Published to coincide with the 25th anniversary of the fall of the Berlin Wall, The Leipzig Affair is the story of a doomed love affair between a young Scot studying at Leipzig University in 1985 and an East German woman desperate to flee. The Leipzig Affair is out on 10 November 2014 and is available to pre-order from Waterstones.
The version of Marek’s death that Bob has played back to himself most frequently down the years is the one where Marek gets shot in the back. It goes like this:
Marek is walking across the raked sand of the death strip. His stride is loose. His head is held high. He looks confident, like a man who knows where he’s going and what he’s going to do when he gets there. He’s wearing what he was wearing the night Bob first met him at the club in Leipzig: Levi’s and a white cotton shirt. It’s night time. The strip is floodlit. The sky is clear. A half moon casts an eerie glow over the dim-lit buildings of Berlin, Capital of the German Democratic Republic to the east and the lime trees of the Tiergarten to the west.
A guard’s … Read More »
Sometimes fictional characters are not fictional at all. They are clearly based on someone real. Even properly fictional characters usually have some element of a real person in them. The genesis of the character Magda in my novel The Leipzig Affair was an idiosyncratic behavioural detail I observed in a friend of mine whom I met at Leipzig University.
The person in question was a man, not a woman, but I thought his attitude to one aspect of life in the GDR – clothing – was a perfect starting point for the character I wanted Magda to be: bold, defiant and a bit troubled. My friend – we’ll call him “Johann”, with quote marks like in Stasi reports, though that was not his name – made all his own clothes.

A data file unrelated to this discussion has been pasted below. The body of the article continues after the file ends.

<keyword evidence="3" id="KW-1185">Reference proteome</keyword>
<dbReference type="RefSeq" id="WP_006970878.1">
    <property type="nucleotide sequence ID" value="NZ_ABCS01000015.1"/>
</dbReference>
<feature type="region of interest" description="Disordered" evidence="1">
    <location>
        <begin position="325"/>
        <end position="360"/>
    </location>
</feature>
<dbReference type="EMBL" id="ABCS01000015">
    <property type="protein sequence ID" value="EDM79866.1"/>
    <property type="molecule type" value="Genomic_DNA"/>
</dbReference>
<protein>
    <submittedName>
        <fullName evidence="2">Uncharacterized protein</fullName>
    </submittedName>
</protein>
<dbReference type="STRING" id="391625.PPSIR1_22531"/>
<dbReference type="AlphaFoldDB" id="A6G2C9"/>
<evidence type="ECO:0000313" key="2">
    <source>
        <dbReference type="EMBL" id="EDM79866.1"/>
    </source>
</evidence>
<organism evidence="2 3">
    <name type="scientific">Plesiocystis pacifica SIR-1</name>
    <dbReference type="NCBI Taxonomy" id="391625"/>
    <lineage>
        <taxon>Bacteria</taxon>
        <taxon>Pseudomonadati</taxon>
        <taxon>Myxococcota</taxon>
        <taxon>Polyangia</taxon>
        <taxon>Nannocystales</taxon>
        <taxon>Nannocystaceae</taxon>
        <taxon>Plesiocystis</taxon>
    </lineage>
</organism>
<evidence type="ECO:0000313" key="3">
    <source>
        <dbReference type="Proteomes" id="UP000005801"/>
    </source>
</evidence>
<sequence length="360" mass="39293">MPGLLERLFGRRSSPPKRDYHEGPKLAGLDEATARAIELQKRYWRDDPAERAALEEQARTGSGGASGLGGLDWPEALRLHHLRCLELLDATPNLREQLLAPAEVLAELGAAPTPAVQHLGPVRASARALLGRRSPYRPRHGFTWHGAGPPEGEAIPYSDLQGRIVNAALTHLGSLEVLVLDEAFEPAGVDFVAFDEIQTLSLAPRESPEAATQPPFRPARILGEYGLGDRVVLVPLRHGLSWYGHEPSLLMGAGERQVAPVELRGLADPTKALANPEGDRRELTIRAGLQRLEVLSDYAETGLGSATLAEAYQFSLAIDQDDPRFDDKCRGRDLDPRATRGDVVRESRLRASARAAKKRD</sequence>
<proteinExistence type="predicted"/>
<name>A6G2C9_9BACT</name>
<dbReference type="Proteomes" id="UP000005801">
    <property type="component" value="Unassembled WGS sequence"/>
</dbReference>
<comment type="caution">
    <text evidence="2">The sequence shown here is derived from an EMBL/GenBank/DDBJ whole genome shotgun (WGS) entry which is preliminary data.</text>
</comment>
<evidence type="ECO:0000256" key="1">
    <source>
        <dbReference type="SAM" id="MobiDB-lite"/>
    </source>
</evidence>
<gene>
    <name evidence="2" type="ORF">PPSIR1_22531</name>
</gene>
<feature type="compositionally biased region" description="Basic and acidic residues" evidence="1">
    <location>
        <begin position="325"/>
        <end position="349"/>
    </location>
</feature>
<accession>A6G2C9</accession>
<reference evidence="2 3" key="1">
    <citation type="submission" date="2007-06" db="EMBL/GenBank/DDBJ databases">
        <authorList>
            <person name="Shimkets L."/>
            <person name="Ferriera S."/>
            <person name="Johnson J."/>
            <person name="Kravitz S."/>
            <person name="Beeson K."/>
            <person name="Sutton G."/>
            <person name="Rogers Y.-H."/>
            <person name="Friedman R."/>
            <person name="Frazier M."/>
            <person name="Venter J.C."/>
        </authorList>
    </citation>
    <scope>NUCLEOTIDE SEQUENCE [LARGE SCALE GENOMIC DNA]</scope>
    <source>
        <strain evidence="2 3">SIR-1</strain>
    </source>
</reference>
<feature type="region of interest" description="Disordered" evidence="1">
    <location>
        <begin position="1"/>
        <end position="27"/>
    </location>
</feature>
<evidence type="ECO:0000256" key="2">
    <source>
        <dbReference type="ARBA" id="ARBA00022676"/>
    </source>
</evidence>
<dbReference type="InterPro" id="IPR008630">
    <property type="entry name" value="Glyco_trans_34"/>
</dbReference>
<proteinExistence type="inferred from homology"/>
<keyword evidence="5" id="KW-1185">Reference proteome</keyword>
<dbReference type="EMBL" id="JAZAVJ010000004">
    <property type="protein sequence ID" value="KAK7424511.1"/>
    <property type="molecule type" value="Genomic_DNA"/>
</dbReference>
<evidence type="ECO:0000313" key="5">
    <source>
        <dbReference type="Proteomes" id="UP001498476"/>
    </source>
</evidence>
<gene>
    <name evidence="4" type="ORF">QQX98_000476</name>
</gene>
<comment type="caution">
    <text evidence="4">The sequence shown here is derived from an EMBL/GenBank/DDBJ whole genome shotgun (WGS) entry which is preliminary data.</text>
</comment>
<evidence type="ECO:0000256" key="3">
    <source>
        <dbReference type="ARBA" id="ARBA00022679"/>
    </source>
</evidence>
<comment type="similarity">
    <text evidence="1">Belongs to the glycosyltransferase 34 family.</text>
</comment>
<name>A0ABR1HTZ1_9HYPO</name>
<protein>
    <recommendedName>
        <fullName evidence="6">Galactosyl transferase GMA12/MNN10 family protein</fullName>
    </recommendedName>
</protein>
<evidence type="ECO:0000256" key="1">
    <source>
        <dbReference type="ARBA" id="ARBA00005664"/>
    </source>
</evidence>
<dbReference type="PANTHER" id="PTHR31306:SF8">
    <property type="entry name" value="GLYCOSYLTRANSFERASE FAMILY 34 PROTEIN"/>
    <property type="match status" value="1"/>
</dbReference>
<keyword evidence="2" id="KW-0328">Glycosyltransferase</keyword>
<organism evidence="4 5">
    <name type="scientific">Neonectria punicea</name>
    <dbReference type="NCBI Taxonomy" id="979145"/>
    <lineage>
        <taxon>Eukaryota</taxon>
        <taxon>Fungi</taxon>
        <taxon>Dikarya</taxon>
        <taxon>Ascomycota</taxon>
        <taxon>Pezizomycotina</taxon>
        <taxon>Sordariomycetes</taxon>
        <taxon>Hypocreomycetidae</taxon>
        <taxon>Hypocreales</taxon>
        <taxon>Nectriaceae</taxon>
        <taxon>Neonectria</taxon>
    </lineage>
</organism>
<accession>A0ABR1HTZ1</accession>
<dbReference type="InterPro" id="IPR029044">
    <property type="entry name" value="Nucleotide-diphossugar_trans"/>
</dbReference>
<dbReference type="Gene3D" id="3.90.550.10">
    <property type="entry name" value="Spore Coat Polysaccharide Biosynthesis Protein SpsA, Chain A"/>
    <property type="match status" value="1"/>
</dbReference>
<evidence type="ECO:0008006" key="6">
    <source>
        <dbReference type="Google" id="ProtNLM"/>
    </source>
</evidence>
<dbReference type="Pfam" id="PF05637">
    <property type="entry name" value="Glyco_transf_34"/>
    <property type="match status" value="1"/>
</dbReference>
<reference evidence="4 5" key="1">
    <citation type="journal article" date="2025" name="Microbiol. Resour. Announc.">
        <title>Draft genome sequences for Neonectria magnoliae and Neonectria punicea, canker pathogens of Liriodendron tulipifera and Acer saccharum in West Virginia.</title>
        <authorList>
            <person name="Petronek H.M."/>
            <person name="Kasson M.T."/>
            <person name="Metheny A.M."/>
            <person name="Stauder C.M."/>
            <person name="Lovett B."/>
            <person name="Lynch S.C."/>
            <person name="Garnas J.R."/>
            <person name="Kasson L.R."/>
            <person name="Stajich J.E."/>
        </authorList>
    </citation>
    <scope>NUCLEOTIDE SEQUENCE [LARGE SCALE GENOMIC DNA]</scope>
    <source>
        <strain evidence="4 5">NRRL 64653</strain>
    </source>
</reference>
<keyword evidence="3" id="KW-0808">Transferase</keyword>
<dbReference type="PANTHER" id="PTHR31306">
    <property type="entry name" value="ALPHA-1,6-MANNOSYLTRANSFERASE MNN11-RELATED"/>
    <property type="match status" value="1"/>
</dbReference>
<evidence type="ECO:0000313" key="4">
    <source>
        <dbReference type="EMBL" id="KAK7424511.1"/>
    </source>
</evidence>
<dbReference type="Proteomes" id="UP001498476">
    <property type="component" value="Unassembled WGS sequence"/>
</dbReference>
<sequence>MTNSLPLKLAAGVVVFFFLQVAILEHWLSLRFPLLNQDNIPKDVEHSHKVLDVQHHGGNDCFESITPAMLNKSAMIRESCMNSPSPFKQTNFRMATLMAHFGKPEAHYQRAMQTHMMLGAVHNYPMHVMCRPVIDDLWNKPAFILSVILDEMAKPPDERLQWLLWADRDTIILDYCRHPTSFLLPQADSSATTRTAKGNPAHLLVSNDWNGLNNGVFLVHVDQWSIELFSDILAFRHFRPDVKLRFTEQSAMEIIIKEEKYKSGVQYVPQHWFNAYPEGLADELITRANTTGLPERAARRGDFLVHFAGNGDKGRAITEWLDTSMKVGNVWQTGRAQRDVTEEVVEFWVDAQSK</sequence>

East German clothes were a bit of a joke, both among westerners and people from other Ostbloc countries. East German shoes, in particular, were the object of ridicule from Vladivostok to Vienna.
It was a highly sensitive topic for “DDR Bürger”, as the regime relentlessly styled its citizens. I remember the utter shock I felt when I learnt that the West German language assistant at St Andrews University had greeted East German exchange … Read More »
A recent article in Die Zeit about portraits of abandoned buildings in Leipzig prompted me to unearth some photos I took on Leipzig’s Shakespearestraße when I was studying at the Karl Marx University Leipzig back in 1986. The apartment buildings on Shakespearestraße were not abandoned exactly, but I was impressed by their advanced state of dilapidation.
There was something exhilarating about all that prime real estate being rented out at a pittance to old ladies and undesirable artists
For many years, I had several photos of Shakespearestraße pinned to the noticeboard by my desk. To me, they captured the romance of East Germany at that time. Beautiful, turn-of-the-century apartment buildings left gently to rot.
You could argue that was wrong. And it probably was. But to someone from Thatcher’s Britain there was something exhilarating about all that prime real estate being rented out at a pittance to old ladies and undesirable artists.
I discovered the area around Shakespearestraße by chance when I was wandering one day near Tarostraße (named after war photographer Gerda Taro) where I lived in a student residence in a modern building. I had taken a rough path by the railway tracks that led to the Bayerischer Bahnhof. After … Read More »